Yihya Yitzhak Halevi

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Mori Yiḥya Yitzḥak Halevi
Chief Rabbi of Yemen
Rabbi Yihya Yitzhak Halevi, Chief Rabbi of Yemen.jpg
PositionAv Beit Din (1902–1932)
OrganisationRabbinic court at Sana'a
Personal details
Birth nameיחיא יצחק הלוי
Born1867
Sana'a
Died1932
Sana'a
BuriedSana'a
NationalityYemeni
DenominationBaladi-rite
ResidenceSana'a
FatherMoshe (Musa)
ChildrenShalom Yitzḥak Halevi, chief rabbi in Tel-Aviv
OccupationRitual slaughterer, tanner
ProfessionRabbi and Judge

Yiḥya Yitzḥak Halevi, son of Moshe (Musa) Yitzḥak Halevi (Hebrew: יחיא יצחק הלוי‬ also commonly known as Mori Yiḥya Yitzḥak from the house of Yitzḥak Halevi) (1867 – 1932), was a Yemeni born rabbinical scholar who served as one of the last great scholars and chief jurists of the rabbinic court at Ṣan‘ā’, which post he held for nearly thirty years,[1] a time interrupted only during the siege laid to the city (Dec. 1904—Jan. 1906) by loyal Yemeni forces under Imām Yaḥyā Ḥamīd ad-Dīn (1904—1948) in their bid to oust the Ottoman Turks who then controlled the city. The Rabbi, meanwhile, had fled with his family to Dhamar.[2]

Early life[edit]

Rabbi Yiḥya Yitzḥak during younger years

Yiḥya Yitzḥak Halevi was born in Ṣan‘ā’, the eldest of ten children born unto Musa Yitzḥak, a tanner of hides by profession, and a descendant of one of the city's more illustrious Jewish families.[3] Yiḥya Yitzḥak received his early education from his maternal grandfather, the Rabbi and kabbalist Shalom Mansura, and was already knowledgeable in the laws of ritual slaughtering at the early age of eleven.[4] In 1880, at the age of thirteen, he began to study the Talmud and the legal writings of the poskim, with other boys his own age, in the house of his grandfather, the said Rabbi Mansura, until his grandfather's death in 1883.[5] Afterwards, he studied under the prominent scholars in the famous Maharitz synagogue in Ṣan‘ā’. The synagogue served at that time as the city's chief seat of learning.[6] In the evenings, he would continue his studies in the midrashic school belonging to the great teacher, Rabbi Ḥayim Qoraḥ (d. 1914), where they studied Ein Yaakov and the Shulchan Arukh and their respective commentaries.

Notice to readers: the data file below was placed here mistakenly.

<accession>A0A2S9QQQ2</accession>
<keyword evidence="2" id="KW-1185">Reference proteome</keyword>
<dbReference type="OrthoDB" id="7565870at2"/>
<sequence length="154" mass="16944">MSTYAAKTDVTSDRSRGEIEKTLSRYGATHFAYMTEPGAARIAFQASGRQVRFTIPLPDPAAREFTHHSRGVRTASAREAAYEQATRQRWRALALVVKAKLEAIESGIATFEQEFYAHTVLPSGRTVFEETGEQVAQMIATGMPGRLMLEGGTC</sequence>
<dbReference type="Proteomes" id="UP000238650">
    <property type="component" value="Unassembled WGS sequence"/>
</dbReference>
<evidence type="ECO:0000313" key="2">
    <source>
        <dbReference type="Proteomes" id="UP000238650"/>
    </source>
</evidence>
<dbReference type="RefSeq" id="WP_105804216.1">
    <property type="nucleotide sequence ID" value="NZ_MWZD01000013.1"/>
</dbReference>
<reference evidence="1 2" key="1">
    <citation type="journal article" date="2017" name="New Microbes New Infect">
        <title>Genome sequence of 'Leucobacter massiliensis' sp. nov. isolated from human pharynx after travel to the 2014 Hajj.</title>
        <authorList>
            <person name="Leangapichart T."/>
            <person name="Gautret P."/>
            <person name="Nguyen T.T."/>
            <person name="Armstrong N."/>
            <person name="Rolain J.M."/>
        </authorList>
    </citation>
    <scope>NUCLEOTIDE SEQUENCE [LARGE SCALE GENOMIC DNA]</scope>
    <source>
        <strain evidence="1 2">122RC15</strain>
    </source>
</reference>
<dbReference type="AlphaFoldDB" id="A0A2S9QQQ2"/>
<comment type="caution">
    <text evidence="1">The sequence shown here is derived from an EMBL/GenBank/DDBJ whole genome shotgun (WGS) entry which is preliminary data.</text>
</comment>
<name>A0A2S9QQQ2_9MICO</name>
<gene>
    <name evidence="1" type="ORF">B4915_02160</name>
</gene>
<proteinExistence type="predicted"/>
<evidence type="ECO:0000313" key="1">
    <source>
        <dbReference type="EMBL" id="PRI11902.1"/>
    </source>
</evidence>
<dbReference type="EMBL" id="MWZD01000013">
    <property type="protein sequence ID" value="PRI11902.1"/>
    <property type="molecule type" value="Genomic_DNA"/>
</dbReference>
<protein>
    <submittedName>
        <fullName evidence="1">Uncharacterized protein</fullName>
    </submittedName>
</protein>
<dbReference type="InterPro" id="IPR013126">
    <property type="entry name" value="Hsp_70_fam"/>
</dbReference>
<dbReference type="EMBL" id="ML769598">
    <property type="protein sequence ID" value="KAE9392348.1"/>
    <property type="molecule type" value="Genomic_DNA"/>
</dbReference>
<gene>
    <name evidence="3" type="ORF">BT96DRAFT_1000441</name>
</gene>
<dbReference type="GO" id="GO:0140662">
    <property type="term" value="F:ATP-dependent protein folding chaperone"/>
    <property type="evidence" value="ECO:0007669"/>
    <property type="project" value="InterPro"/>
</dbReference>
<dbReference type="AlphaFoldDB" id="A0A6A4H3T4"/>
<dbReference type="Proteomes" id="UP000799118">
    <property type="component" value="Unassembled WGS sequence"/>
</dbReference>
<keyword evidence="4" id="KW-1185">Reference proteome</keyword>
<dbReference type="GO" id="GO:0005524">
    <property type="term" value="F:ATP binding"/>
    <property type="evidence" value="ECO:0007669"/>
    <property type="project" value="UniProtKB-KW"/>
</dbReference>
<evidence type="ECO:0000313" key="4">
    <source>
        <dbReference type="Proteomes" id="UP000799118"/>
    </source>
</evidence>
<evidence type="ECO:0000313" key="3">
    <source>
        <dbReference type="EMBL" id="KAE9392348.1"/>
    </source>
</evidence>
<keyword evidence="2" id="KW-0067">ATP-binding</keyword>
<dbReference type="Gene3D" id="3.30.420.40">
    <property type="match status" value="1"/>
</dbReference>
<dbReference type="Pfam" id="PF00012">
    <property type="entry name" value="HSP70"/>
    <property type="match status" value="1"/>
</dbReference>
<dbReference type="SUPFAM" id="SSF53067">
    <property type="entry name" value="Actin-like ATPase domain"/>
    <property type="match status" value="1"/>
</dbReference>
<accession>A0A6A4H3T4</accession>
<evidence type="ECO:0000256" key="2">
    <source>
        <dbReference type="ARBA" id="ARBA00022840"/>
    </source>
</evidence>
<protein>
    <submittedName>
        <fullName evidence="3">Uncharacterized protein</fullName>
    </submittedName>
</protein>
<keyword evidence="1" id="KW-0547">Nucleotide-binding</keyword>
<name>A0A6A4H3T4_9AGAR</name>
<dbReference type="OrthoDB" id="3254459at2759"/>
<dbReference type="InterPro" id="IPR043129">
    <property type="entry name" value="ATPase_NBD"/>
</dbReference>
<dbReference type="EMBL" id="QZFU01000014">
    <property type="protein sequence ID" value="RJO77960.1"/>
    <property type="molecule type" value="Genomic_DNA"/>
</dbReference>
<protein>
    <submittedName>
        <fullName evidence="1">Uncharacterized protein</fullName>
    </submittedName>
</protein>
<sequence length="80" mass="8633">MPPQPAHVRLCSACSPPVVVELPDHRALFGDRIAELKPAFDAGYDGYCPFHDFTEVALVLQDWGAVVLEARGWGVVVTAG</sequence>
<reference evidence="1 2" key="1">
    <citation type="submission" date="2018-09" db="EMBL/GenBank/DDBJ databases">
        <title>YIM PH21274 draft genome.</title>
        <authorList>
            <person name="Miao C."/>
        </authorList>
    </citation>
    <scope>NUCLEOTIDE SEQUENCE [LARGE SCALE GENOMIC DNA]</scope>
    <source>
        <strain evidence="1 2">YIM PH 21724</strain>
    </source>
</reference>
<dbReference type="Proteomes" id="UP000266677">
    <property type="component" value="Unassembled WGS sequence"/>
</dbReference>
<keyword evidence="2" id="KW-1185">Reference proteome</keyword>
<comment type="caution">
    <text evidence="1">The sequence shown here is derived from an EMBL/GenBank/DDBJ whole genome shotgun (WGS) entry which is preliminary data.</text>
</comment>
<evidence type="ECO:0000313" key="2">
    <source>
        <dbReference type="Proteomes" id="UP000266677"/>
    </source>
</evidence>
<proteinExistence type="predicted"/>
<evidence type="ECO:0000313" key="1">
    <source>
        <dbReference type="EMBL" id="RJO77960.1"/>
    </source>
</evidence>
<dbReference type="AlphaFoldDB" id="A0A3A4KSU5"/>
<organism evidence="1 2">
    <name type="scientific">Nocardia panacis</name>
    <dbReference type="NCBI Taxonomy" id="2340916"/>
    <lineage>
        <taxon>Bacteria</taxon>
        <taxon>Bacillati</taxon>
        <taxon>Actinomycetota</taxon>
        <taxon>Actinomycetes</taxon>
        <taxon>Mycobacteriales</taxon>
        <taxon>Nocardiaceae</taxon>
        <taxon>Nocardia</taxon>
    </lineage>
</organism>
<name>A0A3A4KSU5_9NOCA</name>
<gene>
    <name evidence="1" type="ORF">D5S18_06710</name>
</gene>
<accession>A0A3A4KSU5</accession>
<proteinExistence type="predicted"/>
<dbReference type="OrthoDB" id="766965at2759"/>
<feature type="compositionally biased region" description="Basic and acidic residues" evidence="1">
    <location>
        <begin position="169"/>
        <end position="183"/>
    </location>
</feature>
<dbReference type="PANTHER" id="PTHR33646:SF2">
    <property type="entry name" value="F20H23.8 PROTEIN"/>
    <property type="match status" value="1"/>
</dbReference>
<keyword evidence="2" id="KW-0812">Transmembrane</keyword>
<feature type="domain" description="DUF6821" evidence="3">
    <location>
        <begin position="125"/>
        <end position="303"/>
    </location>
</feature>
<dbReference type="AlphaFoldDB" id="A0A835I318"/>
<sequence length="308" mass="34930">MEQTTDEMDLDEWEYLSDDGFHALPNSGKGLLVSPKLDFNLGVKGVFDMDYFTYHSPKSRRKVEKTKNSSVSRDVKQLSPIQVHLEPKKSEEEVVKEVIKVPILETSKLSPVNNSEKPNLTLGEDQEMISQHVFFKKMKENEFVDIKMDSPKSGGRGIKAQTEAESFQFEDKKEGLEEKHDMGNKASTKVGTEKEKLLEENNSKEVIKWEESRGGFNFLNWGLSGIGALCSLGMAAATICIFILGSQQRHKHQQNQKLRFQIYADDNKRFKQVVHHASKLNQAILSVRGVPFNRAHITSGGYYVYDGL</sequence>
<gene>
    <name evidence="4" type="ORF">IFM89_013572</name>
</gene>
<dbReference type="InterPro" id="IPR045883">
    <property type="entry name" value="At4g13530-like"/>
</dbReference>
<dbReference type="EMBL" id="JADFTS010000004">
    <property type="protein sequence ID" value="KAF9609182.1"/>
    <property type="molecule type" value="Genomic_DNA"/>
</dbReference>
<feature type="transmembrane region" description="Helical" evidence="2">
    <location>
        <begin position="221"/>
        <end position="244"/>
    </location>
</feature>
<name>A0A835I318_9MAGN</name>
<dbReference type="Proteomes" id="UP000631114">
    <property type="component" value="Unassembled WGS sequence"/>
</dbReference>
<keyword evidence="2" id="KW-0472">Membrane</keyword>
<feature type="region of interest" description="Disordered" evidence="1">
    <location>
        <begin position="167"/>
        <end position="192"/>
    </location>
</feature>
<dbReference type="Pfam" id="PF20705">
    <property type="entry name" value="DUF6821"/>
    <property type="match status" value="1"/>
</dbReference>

Around the age of seventeen he married his first wife, Saadah Khamri, who died after she had given birth to five children (two sons and three daughters), two of whom died in their youth. One of his two sons, Shalom Yitzḥak (Ishaq) Halevi (b. 1891), immigrated to the British Mandate of Palestine in 1923 and became the Chief Rabbi of the Yemenite Jewish community in Tel-Aviv/Jaffa (1925 – 1961), serving also as the Av Beit-Din in a rabbinic court (1925 – 1956) in Tel-Aviv, and was an active member of the Chief Rabbinate Council in Jerusalem for nearly forty years.[7] Yiḥya, not willing to remain a widower, took in marriage a second wife, Rumiyyah, the daughter of Suleiman Hibshush, by whom he had other children. The Rabbi's youngest son, Hayyim Yitzḥak Halevi (born 1920), eventually immigrated to the Land of Israel in the airlift known as "Operation Magic Carpet," and served as the Chief Rabbi of Herzliya between the years 1972–2005.[8]